However, the edge potentially offers a distinct and unique opportunity to restore this trust - decentralised data processing combined with a user’s ability, by interacting with the underlying infrastructure and algorithms, to control their data and the actions and choices originating from processing it.

This is challenging as multiple stakeholders, namely network, edge, application and cloud providers and end users will need to interact. Some of the answers to these challenging problems could lie in innovative and scalable data ledger solutions that will allow users to track their data in the network and interact with the elements operating on them.

Democratisation of the edge

The edge offering can truly be a success if more than a select few can monopolise it. It needs to become a citizens’ endeavour. The role of a unified programming model and language to express edge applications and associated technologies for inviting broader participation among different stakeholders is immense.

This may take the form of a sufficiently abstract model, underpinned by automated approaches that can seamlessly switch between the contexts of different technologies for the less experienced and a more fine-grain model, offering control of the underlying resources for the more savvy.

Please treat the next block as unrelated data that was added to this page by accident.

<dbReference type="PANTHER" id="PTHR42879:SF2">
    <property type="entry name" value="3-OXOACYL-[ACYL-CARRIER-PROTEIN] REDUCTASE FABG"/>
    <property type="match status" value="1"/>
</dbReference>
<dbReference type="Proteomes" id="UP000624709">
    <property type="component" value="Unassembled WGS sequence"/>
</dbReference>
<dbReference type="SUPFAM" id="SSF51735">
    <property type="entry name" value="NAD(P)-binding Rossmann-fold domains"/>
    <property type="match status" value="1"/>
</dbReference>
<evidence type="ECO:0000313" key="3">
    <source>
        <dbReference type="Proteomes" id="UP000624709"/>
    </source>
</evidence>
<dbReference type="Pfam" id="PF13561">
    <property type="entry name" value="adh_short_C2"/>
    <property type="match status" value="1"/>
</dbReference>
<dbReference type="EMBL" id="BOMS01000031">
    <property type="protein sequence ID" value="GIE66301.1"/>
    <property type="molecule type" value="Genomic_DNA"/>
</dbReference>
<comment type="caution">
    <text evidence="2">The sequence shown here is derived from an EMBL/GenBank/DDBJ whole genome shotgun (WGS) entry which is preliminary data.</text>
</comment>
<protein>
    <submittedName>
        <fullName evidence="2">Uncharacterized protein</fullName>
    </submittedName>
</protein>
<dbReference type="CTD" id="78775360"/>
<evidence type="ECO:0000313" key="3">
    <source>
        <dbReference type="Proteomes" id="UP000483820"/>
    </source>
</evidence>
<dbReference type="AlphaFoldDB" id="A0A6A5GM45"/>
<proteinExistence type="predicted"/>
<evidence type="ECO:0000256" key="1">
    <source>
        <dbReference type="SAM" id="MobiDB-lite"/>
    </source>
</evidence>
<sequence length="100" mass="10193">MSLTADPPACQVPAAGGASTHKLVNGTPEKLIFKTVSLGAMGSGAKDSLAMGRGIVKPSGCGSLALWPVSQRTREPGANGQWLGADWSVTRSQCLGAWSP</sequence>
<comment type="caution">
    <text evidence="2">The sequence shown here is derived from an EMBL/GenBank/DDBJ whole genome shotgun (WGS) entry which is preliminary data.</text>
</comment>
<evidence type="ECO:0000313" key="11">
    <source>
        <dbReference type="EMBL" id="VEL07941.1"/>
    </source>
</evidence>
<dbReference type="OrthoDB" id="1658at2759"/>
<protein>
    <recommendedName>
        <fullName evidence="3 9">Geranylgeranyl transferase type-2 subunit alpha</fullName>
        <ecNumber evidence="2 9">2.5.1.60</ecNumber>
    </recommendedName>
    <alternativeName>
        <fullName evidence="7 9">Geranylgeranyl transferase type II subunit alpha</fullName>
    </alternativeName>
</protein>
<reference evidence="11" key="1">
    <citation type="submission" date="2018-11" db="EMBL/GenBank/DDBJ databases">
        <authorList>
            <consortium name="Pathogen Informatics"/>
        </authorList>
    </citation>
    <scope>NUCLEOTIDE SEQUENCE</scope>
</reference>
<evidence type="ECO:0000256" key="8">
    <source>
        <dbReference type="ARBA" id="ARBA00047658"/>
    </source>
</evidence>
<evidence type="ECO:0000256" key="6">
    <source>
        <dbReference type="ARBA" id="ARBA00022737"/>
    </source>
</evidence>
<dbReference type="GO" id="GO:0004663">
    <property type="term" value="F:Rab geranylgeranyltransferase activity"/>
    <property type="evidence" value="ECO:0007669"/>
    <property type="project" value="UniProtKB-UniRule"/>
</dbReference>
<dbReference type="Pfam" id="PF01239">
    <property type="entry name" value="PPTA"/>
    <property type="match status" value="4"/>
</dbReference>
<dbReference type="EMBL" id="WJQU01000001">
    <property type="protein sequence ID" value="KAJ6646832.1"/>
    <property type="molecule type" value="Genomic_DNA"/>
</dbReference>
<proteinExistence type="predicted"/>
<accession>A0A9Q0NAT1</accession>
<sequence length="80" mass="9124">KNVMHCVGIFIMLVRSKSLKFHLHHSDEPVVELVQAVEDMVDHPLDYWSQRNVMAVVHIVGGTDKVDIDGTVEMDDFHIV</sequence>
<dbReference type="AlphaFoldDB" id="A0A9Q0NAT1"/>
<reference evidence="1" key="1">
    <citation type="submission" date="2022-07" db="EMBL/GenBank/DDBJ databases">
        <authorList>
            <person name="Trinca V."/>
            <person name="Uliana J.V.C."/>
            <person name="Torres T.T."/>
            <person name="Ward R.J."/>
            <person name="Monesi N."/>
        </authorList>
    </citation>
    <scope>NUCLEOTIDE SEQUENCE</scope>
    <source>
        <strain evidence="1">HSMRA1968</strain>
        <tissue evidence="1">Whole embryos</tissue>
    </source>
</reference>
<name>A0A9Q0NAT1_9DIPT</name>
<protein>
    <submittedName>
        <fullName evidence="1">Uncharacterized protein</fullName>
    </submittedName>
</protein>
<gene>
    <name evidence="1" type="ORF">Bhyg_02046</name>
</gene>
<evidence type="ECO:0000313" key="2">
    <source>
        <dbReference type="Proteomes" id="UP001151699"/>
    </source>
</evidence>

Many other technological concerns

The network fabric for seamlessly connecting the enterprise, the cloud and the edge need to mature. Stronger ways of partitioning the network and compute resources than those available today are required for efficient resource management.

Since the edge will open up a hugely heterogeneous space of different generations of technologies, hardware and architectures on the infrastructure, a unified model for deploying applications on them is required. Current application orchestrators that are based on containers are limited when operating across different ownerships and hardware architectures.

Software engineering practices, for example DevOps, will need to substantially evolve, offering more automated tools to embrace the convergence of telecoms and IT.

The golden era of the internet is yet to be realised as numerous challenges need to be tackled. It is an exciting prospect that edge computing holds the key to unlocking a lot of the potential of the future internet.

Further reading

B. Varghese et al (2016). Challenges and Opportunities in Edge Computing, IEEE International Conference on Smart Cloud, pp. 20-26.

C.-H. Hong and B. Varghese (2019) ‘Resource Management in Fog/Edge Computing: A Survey on Architectures, Infrastructure and Algorithms’ ACM Computing Surveys, Vol. 52, Issue 5, Article No. 97.